Jesus said to the Jews: “Amen, amen, I say to you, whoever keeps my word will never see death.” So the Jews said to him, “Now we are sure that you are possessed. Abraham died, as did the prophets, yet you say, ‘Whoever keeps my word will never taste death.’ Are you greater than our father Abraham, who died? Or the prophets, who died? Who do you make yourself out to be?” Jesus answered, “If I glorify myself, my glory is worth nothing; but it is my Father who glorifies me, of whom you say, ‘He is our God.’ You do not know him, but I know him. And if I should say that I do not know him, I would be like you a liar. But I do know him and I keep his word. Abraham your father rejoiced to see my day; he saw it and was glad.” So the Jews said to him, “You are not yet fifty years old and you have seen Abraham?” Jesus said to them, “Amen, amen, I say to you, before Abraham came to be, I AM.” So they picked up stones to throw at him; but Jesus hid and went out of the temple area.

Question of the Day

Do you dare to hope in the Lord and his promises?

Do you grapple with the identity of Jesus, and the mystery of his nature, which is both fully human and fully divine?

Collect for Mass

Be near, O Lord, to those who plead before you,
and look kindly on those who place their hope in your mercy,
that, cleansed from the stain of their sins,
they may persevere in holy living
and  be made full heirs of your promise.
Through our Lord Jesus Christ, your Son,
who lives and reigns with you in the unity
of the Holy Spirit,
one God, for ever and ever. Amen.

The Lord looked down from his holy height

Scriptures of the Day

Psalm: 102: 2–3, 16–18, 19–21

O LORD, hear my prayer,
and let my cry come to you.
Hide not your face from me
in the day of my distress.
Incline your ear to me;
in the day when I call, answer me speedily.

The nations shall revere your name, O LORD,
and all the kings of the earth your glory,
When the LORD has rebuilt Zion
and appeared in his glory;
When he has regarded the prayer of the destitute,
and not despised their prayer.

Let this be written for the generation to come,
and let his future creatures praise the LORD:
“The LORD looked down from his holy height,
from heaven he beheld the earth,
To hear the groaning of the prisoners,
to release those doomed to die.”

Gospel: John 8:21–30

Jesus said to the Pharisees:
“I am going away and you will look for me,
but you will die in your sin.
Where I am going you cannot come.”
So the Jews said,
“He is not going to kill himself, is he,
because he said, ‘Where I am going you cannot come’?”
He said to them, “You belong to what is below,
I belong to what is above.
You belong to this world,
but I do not belong to this world.
That is why I told you that you will die in your sins.
For if you do not believe that I AM,
you will die in your sins.”
So they said to him, “Who are you?”
Jesus said to them, “What I told you from the beginning.
I have much to say about you in condemnation.
But the one who sent me is true,
and what I heard from him I tell the world.”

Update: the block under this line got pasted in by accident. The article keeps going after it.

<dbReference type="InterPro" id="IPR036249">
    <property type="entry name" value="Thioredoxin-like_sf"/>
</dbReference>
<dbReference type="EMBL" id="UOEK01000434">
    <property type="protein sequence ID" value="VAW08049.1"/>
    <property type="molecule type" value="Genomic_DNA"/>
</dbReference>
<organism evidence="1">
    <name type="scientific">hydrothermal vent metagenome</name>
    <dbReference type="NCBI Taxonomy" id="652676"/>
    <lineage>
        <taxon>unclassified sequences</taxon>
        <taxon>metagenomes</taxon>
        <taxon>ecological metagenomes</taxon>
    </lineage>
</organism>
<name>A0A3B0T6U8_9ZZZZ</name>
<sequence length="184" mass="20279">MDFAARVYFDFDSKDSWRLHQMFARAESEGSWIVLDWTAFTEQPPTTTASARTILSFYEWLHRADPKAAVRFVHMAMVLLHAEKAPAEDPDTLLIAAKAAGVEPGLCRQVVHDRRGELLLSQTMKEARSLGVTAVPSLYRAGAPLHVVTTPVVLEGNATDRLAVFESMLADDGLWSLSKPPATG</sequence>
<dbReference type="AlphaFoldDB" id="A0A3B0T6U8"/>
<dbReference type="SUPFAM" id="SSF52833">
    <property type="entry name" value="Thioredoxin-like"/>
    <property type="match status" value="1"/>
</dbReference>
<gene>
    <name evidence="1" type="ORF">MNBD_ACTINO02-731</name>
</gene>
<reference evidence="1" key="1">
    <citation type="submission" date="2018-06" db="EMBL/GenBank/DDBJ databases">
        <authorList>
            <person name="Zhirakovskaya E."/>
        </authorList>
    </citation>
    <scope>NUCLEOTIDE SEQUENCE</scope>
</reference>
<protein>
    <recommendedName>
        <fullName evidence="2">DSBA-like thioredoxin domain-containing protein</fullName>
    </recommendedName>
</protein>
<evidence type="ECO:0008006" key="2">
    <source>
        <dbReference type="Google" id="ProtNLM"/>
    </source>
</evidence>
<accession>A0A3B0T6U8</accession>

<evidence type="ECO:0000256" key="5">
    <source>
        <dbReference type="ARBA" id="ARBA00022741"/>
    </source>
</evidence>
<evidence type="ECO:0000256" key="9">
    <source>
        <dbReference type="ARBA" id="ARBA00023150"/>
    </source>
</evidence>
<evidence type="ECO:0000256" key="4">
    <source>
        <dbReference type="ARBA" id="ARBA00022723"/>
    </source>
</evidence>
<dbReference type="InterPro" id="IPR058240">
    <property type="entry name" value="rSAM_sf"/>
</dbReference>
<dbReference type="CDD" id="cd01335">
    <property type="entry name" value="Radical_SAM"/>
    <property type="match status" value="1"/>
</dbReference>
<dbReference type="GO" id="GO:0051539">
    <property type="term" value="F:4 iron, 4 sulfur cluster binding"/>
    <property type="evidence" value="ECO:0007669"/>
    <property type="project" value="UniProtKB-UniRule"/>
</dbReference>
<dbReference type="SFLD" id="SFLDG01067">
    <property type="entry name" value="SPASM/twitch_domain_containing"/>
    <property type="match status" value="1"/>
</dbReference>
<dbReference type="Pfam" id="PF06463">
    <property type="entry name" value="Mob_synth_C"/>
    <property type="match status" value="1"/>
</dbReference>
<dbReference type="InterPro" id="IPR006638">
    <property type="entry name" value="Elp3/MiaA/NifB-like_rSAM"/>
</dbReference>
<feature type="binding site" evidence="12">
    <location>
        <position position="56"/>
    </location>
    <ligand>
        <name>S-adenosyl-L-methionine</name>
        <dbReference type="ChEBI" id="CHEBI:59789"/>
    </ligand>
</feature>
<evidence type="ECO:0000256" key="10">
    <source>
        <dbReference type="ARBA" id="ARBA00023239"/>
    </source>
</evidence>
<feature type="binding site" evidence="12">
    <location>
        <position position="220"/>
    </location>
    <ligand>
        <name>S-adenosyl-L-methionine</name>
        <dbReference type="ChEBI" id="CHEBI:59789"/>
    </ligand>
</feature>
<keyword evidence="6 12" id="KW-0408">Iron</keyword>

They did not realize that he was speaking to them of the Father.
So Jesus said to them,
“When you lift up the Son of Man,
then you will realize that I AM,
and that I do nothing on my own,
but I say only what the Father taught me.
The one who sent me is with me.
He has not left me alone,
because I always do what is pleasing to him.”
Because he spoke this way, many came to believe in him.

Questions of the Day

  • Will you die in your sins?
  • Have you come to believe that Jesus is I AM? That he is who he says he is?
  • Do you seek to please God in all you do?
  • Do you labor on your own, seeking self, or do you labor with God and for God, having died to self?
  • Is your prayer “the prayer of the destitute,” of one who recognizes he cannot save himself?
  • Does your soul wait for the Lord, to hear him say, as he said to Lazarus in the Gospel reading yesterday, “Come out!”?

The Evening Rabbit Report

God is omnipotent. He sees all and knows all, because he created all, and sustains all that is, in its coming into being, its life, in its dying, and eternal destiny. This omnipotence is what allowed Jesus, after hearing that Lazarus was ill, to wait two more days before going to Bethany. Our physical ailments, however, are nothing compared to our spiritual ailments.

God knows the tiniest movement of your heart, even that which your own conscience cannot detect. The psalmist affirms that God hears the prayer of the destitute. Have we come to know our poverty of spirit? Jesus says that if we have, we are blessed (Matthew 5:3), and that the kingdom of heaven is ours. Is our heart moving in the direction of humility or pride?

The religious elites to whom Jesus is speaking have not become poor in spirit. Rather, they are proud in their keeping of the law and have a self-righteous attitude toward those who fall. They separate themselves, and Jesus tells them “you will die in your sins,” because they reject the Son of Man.

God is not put off by our sin and fallen nature. He wants only to restore us to all he desired us to be. And so he sends his Son into the world. The worldly rejected him when he came, and so many continue to reject him to this day, choosing the world and death over spirit and life.

Quote of the Day

I came so that they might have life and have it more abundantly. — Jesus, John 10:10